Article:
constructive comments.
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Supply
chain fit
(Gligor, 2017). The higher the level of environmental uncertainty, the more challenging it
becomes to achievesupply chain fit, hence morecostly (Gligor, 2016). The inconclusive results
in supply chain fit research can be due to the terminology-heavy literature (Hallavo, 2015,
p. 71). Moreover, supply chain strategies result from multidimensional and conflicting
uncertainties, which are often not fully investigated in the literature, and therefore, the
conceptualisation of supply chain fit can be daunting (Van de Ven et al., 2013, p. 403).
A second and equallyimportant issue is that the supply chain fitliterature usually adopts
an outward look, which has led to few studies considering the internal environments
of firms. Fit studies usually address three main elements: supply chain strategy and
design, environmental uncertainties, and firm performance ( Fisher, 1997; Lee, 2002). Yet, the
environmental uncertainties addressed in supply chain fit research predominantly relate to
productor market characteristics.For example, Qi etal. (2011) validated the moderating effects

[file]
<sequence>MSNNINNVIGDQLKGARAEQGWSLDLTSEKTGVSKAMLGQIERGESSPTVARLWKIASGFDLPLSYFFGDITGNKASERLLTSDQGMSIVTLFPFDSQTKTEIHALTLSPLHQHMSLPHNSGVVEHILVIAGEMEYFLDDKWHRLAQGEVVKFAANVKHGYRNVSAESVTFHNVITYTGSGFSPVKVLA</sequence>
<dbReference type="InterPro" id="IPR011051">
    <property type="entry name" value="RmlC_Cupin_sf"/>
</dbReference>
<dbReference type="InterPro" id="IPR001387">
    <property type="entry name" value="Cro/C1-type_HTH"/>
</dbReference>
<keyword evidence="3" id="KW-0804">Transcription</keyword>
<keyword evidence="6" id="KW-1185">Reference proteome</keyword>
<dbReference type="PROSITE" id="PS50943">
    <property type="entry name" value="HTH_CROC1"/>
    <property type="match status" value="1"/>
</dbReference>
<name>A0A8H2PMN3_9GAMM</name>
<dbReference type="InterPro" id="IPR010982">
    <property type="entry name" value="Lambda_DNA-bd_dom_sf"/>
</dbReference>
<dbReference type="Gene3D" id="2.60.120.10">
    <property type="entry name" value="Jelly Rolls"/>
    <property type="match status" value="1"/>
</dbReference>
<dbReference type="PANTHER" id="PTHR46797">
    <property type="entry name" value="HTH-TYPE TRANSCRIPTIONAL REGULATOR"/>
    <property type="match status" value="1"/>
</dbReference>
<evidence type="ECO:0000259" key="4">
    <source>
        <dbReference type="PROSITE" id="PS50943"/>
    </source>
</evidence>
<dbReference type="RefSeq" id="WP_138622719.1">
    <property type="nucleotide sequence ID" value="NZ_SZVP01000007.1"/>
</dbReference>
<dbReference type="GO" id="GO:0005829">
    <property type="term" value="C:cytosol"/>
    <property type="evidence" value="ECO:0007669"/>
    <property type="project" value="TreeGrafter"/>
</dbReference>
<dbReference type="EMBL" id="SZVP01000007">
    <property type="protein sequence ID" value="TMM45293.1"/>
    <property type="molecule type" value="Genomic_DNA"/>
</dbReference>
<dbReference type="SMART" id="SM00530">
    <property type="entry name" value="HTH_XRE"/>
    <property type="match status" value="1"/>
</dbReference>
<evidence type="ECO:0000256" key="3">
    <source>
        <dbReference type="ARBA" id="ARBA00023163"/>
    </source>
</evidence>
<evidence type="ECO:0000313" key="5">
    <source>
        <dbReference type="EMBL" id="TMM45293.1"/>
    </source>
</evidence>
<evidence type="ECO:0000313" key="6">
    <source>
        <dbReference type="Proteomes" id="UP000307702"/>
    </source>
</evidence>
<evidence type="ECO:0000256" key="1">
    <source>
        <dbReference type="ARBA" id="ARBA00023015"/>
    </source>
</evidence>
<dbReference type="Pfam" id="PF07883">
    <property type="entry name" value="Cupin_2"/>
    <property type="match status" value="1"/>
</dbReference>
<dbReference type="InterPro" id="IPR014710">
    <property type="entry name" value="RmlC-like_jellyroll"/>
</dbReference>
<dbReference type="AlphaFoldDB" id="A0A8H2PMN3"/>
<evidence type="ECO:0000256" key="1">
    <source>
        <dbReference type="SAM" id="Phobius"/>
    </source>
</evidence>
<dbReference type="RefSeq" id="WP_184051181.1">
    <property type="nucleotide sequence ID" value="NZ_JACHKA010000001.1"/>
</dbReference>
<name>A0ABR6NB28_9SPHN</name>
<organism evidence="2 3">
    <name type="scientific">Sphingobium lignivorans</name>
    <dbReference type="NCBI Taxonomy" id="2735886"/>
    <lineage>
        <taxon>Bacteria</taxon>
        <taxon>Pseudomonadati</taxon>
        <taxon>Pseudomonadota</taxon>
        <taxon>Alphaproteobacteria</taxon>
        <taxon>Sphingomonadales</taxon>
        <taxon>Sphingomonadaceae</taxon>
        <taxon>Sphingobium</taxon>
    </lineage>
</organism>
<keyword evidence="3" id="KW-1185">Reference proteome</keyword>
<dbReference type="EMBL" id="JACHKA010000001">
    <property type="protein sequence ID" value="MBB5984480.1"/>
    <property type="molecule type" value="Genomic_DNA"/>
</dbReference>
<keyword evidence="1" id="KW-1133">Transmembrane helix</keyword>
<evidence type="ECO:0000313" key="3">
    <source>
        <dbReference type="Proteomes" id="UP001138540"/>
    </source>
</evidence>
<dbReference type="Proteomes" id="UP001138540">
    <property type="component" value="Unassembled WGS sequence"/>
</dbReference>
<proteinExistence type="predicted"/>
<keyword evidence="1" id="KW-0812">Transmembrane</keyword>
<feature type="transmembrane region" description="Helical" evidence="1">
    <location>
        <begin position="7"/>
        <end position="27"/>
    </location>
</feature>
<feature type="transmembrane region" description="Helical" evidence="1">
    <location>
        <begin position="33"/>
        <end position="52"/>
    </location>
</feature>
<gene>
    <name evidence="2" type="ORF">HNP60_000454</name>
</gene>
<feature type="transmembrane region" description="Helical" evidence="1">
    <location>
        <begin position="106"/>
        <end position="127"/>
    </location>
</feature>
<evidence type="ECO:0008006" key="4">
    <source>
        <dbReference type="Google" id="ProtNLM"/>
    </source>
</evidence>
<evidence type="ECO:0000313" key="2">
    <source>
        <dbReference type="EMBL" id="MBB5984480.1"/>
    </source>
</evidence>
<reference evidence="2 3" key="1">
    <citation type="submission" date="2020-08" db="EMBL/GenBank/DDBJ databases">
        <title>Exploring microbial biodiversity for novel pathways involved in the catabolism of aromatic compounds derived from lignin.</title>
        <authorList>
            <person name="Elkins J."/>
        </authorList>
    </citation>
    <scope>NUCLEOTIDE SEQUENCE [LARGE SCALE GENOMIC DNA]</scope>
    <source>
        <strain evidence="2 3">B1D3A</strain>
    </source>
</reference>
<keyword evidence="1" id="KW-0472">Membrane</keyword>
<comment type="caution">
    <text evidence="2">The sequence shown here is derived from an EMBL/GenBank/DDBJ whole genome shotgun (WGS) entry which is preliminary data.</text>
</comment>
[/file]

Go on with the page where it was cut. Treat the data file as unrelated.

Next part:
of demand, supplyand technological uncertainty on the relationship between competitive and
supply chain strategy and firm performance. Hallavo (2015) investigated product demand,
supply and technological uncertainty and their impact on organisational and operational
performance.Wagner et al. (2012) investigated supply and demanduncertainty and extended
the work of Fisher (1997) by introducing the notion of positive and negative misfit to reflect
different degrees of the match. Gligor (2016, 2017) investigated uncertainties of market and
technological dynamism, technical complexity, product diversity and geographic dispersion.
The high research concentration on product uncertainty has left other internal
uncertainties, as well as their impact on supply chain fit and firm performance, relatively
unexplored. This could be because the notion of supply chain fit in Fishers (1997)
propositions, while providing ground-breaking insights, overlooks the role of firmsinternal
environment (Gligor, 2017; Prajogo et al., 2018). Not surprisingly, the role of organisational